The peritoneum is the lining of the abdominal cavity and pelvic organs. The peritoneum may be scarred, producing adhesions, most commonly from infections, prior abdominal surgeries and/or endometriosis. Endometriosis occurs when tissue lining the uterus (endometrium) is growing outside the uterus. Endometriosis often results in painful menstrual cycles. And, while the cause is unknown, endometriosis is found in approximately 35 percent of infertile women. A laparoscopy to evaluate for endometriosis and/or adhesions as a cause for infertility may be recommended.
Many women delay childbearing until their 30s or 40s based on a variety of factors -- among them career, finances or simply personal choice. Roughly 20 percent of women in the United States do not attempt pregnancy until age 35 or later. Biologically, fertility decreases with age. While women under age 30 have about a 20 percent per month chance of conceiving, only five percent of women over age 40 will conceive. Although women continue to have regular menstrual cycles until sometime near menopause, this doesn't necessarily mean they remain fertile. Regardless of the woman's cycle, fertility declines with the reduction in ovarian function and egg quality as women age.
Several tests may help gauge a patient's fertility potential, also known as ovarian reserve:
Chromosomal abnormalities in eggs is one of the main causes of decreased fertility and increased miscarriage risk. This also increases the risk of miscarriage if a couple does conceive. A patient age 40 or older has up to a 50 percent risk of miscarriage. Genetic counseling is offered to women who conceive and will deliver at age 35 or older. Prenatal testing may be considered with amniocentesis or chorionic villus sampling to test for chromosomal abnormalities.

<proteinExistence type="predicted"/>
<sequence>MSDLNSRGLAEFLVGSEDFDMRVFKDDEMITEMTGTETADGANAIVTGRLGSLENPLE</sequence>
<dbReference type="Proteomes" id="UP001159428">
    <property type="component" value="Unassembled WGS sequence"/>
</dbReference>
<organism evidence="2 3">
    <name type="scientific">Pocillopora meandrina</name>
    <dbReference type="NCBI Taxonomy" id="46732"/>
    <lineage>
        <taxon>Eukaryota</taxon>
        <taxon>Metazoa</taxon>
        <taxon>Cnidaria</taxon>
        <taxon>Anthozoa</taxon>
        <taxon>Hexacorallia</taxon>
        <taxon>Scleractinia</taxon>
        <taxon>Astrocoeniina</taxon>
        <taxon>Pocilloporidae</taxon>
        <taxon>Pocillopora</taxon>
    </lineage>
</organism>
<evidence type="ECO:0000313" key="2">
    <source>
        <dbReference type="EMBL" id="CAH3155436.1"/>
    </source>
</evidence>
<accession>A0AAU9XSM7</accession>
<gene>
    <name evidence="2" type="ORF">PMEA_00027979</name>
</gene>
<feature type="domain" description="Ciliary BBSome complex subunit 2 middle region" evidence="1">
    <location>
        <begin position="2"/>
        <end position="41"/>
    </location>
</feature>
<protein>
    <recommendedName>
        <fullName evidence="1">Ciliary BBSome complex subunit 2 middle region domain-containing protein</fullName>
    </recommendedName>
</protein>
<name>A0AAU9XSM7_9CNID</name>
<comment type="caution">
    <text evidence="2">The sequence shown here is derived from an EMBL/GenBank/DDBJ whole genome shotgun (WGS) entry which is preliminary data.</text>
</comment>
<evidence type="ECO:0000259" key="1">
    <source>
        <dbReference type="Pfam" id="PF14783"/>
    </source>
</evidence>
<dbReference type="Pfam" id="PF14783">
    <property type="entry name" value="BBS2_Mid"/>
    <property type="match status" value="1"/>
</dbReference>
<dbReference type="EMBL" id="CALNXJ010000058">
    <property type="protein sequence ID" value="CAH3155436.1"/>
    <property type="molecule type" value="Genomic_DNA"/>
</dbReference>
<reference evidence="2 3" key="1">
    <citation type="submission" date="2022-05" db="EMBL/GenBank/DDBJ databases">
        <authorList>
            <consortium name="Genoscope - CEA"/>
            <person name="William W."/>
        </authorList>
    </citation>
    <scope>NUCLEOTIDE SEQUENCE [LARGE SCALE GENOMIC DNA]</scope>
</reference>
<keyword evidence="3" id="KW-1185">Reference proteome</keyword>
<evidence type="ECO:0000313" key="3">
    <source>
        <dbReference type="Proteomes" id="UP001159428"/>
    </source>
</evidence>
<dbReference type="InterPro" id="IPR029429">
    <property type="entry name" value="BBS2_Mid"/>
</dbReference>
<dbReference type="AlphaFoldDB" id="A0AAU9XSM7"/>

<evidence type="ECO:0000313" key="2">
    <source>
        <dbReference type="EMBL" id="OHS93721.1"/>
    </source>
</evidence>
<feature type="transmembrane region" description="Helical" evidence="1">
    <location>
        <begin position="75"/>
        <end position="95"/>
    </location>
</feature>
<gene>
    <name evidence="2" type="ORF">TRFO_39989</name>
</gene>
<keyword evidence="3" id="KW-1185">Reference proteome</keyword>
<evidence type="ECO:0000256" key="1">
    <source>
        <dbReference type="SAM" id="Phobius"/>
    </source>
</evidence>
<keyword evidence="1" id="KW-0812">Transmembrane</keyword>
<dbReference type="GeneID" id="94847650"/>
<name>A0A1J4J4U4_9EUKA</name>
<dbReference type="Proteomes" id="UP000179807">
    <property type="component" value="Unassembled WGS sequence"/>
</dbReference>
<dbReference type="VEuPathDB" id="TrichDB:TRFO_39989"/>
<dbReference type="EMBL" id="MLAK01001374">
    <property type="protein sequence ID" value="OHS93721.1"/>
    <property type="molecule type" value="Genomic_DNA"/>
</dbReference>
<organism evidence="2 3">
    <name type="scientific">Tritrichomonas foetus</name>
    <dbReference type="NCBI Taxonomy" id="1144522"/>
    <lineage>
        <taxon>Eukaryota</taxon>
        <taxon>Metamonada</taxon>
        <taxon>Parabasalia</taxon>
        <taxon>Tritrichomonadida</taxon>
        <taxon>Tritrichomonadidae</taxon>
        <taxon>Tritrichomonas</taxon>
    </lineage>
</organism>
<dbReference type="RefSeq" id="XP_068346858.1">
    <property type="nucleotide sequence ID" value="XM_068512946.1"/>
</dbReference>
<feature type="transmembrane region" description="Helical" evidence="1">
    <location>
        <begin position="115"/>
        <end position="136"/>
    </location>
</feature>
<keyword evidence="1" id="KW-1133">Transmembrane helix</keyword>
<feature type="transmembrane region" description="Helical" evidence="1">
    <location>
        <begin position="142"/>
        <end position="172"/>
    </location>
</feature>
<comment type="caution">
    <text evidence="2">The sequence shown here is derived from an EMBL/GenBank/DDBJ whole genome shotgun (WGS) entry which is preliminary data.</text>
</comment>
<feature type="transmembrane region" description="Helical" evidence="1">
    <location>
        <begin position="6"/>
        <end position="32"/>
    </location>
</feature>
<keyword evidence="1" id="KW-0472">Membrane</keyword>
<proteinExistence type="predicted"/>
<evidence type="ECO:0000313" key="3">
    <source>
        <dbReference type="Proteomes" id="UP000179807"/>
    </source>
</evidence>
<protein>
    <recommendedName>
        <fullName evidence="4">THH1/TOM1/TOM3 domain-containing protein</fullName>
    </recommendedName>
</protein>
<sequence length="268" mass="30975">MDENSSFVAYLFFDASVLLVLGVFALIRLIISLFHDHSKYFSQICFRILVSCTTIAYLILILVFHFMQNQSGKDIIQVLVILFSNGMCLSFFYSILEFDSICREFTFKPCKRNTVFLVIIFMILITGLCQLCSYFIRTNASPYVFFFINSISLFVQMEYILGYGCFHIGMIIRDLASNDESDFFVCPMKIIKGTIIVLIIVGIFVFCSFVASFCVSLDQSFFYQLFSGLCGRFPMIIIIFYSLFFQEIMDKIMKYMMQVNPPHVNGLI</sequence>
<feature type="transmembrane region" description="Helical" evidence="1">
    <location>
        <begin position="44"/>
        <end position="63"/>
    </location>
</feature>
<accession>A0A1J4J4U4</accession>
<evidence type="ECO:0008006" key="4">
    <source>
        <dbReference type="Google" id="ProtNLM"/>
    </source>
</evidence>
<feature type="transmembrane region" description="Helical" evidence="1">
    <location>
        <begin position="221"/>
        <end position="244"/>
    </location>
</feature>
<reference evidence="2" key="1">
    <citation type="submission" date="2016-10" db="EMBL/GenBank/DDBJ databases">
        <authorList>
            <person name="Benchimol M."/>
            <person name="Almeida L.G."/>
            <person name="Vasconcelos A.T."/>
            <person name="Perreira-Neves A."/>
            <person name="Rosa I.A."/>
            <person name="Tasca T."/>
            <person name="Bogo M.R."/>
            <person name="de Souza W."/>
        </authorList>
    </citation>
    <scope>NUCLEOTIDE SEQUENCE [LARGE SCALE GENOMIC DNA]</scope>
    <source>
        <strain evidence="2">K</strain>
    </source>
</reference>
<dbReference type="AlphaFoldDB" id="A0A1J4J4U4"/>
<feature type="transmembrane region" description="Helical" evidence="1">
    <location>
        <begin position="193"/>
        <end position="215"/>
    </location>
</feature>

Women who conceive after age 35 also experience greater risk of pregnancy complications, including diabetes and high blood pressure. Pre-existing medical conditions may worsen in pregnancy and require special monitoring. Health problems should be treated before attempting pregnancy.
Patients should discuss these issues with their physician. An obstetrician/gynecologist will often initiate an infertility evaluation at 12 months of infertility. For older patients, however, this may be initiated after six months. If the presumed cause of infertility is age-related, ovulation induction or IVF may be recommended. Even with infertility treatment, age affects the chance for pregnancy and this should be discussed with your physician.
In up to 10 percent of couples, infertility's cause is inexplicible. Typically, physicians recommend empiric treatment with fertility medications (ovulation induction) and/or intrauterine insemination for three to six treatment cycles. Depending on several factors including patient age and duration of infertility, other options may be recommended, including in vitro fertilization (IVF), particularly if pregnancy does not occur with ovulation induction. IVF can increase chances for pregnancy. In some cases, however, IVF helps determine a cause for infertility by evaluating egg quality, sperm and egg interaction and embryo development.